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Yokhin: Molde better without Solskjaer

ESPN FC about an hour ago
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By ESPN Staff
Feb 18, 2008

Spanish government brush off Blatter ban threat

MADRID, Feb 18 (Reuters) - The Spanish government is convinced their national team will be allowed to compete at Euro 2008, despite Sepp Blatter's threat to the contrary.

The FIFA president has warned Spain that they face a bar from international competitions if the government continue to pressure the Spanish Football Federation (RFEF) to hold an early election.

'The team qualified (for the tournament) on the field of play. I am sure they will compete,' Spain's sports minister Jaime Lissavetzky told reporters on Monday.

'I respect everyone's opinion but I defend Spain's sovereignty, her laws, and the principle of democratic and transparent elections in all the federations. Spain's rules governing elections are compatible with FIFA's.'

Spain, through their Sports Council (CSD), have insisted that all sporting federations not involved in the Olympic Games should hold elections before Beijing 2008, which takes place in August.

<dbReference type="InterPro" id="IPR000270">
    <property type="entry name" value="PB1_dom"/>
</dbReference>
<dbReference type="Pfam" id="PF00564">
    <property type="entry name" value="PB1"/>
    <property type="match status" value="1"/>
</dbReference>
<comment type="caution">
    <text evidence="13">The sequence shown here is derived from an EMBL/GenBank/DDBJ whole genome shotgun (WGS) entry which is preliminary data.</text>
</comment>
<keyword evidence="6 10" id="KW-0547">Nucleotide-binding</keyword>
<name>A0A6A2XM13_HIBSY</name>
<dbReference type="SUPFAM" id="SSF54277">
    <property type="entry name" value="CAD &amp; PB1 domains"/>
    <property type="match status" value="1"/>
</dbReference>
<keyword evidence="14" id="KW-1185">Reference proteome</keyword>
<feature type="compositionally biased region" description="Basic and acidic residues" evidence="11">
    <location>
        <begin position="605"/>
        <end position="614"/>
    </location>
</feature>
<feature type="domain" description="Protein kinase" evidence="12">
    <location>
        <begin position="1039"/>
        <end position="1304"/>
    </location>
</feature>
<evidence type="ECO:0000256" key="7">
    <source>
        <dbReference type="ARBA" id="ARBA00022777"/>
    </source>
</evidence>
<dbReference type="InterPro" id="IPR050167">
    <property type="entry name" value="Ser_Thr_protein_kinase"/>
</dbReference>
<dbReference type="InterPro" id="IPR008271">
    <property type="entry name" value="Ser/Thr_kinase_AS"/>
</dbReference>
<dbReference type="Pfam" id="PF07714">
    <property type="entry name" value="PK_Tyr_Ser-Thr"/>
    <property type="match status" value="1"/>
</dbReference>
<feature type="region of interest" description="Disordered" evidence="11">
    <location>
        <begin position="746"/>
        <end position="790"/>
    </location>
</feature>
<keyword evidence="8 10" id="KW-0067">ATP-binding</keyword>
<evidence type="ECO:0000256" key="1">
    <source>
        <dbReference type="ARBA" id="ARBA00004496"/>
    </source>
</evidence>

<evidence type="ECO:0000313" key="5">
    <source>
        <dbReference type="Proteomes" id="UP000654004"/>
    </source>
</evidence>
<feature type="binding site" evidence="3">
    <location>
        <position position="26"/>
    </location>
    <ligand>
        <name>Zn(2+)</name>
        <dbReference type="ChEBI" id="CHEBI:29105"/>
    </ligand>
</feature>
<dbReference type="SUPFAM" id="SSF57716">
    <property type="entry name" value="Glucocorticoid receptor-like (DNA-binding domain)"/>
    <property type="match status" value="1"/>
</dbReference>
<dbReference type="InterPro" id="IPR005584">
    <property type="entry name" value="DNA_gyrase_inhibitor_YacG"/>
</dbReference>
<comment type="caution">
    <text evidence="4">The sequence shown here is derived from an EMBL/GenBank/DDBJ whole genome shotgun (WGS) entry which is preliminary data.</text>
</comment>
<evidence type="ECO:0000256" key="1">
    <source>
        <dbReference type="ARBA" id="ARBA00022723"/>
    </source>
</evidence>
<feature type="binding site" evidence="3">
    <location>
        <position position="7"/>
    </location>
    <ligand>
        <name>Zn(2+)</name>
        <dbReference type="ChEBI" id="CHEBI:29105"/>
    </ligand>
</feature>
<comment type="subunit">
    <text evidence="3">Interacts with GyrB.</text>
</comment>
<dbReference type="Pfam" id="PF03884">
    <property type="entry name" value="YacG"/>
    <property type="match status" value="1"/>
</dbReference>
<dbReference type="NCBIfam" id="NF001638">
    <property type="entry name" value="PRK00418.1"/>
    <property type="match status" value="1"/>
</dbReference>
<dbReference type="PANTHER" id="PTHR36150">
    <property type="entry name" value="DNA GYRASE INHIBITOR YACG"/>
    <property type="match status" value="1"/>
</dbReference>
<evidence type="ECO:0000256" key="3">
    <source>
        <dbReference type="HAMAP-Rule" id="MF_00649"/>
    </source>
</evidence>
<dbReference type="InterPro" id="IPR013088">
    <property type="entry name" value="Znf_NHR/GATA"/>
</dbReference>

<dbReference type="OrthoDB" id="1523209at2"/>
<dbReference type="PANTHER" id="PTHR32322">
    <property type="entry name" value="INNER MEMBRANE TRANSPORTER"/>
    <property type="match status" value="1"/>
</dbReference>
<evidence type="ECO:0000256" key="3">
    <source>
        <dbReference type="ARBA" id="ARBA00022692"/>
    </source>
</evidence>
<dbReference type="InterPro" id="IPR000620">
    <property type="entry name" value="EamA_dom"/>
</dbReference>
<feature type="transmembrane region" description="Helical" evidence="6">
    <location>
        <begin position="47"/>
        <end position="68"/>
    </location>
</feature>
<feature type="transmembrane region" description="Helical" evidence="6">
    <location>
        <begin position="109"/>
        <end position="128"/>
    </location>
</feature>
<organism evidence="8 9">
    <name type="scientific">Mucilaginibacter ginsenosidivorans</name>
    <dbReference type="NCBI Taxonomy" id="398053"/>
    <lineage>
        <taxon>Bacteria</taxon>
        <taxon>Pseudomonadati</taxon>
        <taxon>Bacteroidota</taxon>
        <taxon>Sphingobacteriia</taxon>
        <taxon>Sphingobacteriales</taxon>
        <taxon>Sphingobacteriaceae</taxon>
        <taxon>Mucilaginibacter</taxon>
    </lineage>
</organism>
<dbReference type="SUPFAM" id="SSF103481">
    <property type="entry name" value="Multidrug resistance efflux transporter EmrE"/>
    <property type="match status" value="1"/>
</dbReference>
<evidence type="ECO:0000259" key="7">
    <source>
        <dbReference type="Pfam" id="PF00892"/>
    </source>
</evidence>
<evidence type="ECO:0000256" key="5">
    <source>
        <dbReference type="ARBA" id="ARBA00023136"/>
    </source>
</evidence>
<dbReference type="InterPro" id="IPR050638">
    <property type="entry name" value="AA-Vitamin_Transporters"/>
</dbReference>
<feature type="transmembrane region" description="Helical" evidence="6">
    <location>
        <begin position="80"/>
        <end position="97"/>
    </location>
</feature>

Lissavetzky said the RFEF had not asked the CSD for a time extension which was within their rights.

'Sometimes there are tense moments which can be overcome and I hope this is only a debate rather than the start of something that no one wants,' he added.

Earlier, Blatter had been blunt in his support for RFEF president Angel Maria Villar and his organisation.

'If the Spanish government, through the CSD, continue to interfere in footballing affairs they will have to recognise that their clubs and national team will be excluded from international tournaments,' he was quoted as saying in Spanish media.

'It would be tough, but it would only take six hours to call a FIFA emergency committee meeting to hear and decide upon Spain's exclusion.

'Spain would not be able to play at Euro 2008, and their clubs wouldn't continue in the Champions League or UEFA Cup.'

Blatter said FIFA would not be afraid to take action as it had proven in the past in incidents with Portugal and Greece, where it had prevailed.

'We don't have a crisis situation at present,' he said. 'The RFEF have called a general assembly to ratify FIFA's new electoral code and to call an election at the end of the year. We have a small fire but we don't need the firefighters yet.

'FIFA is like the United Nations but has more members and is more powerful.'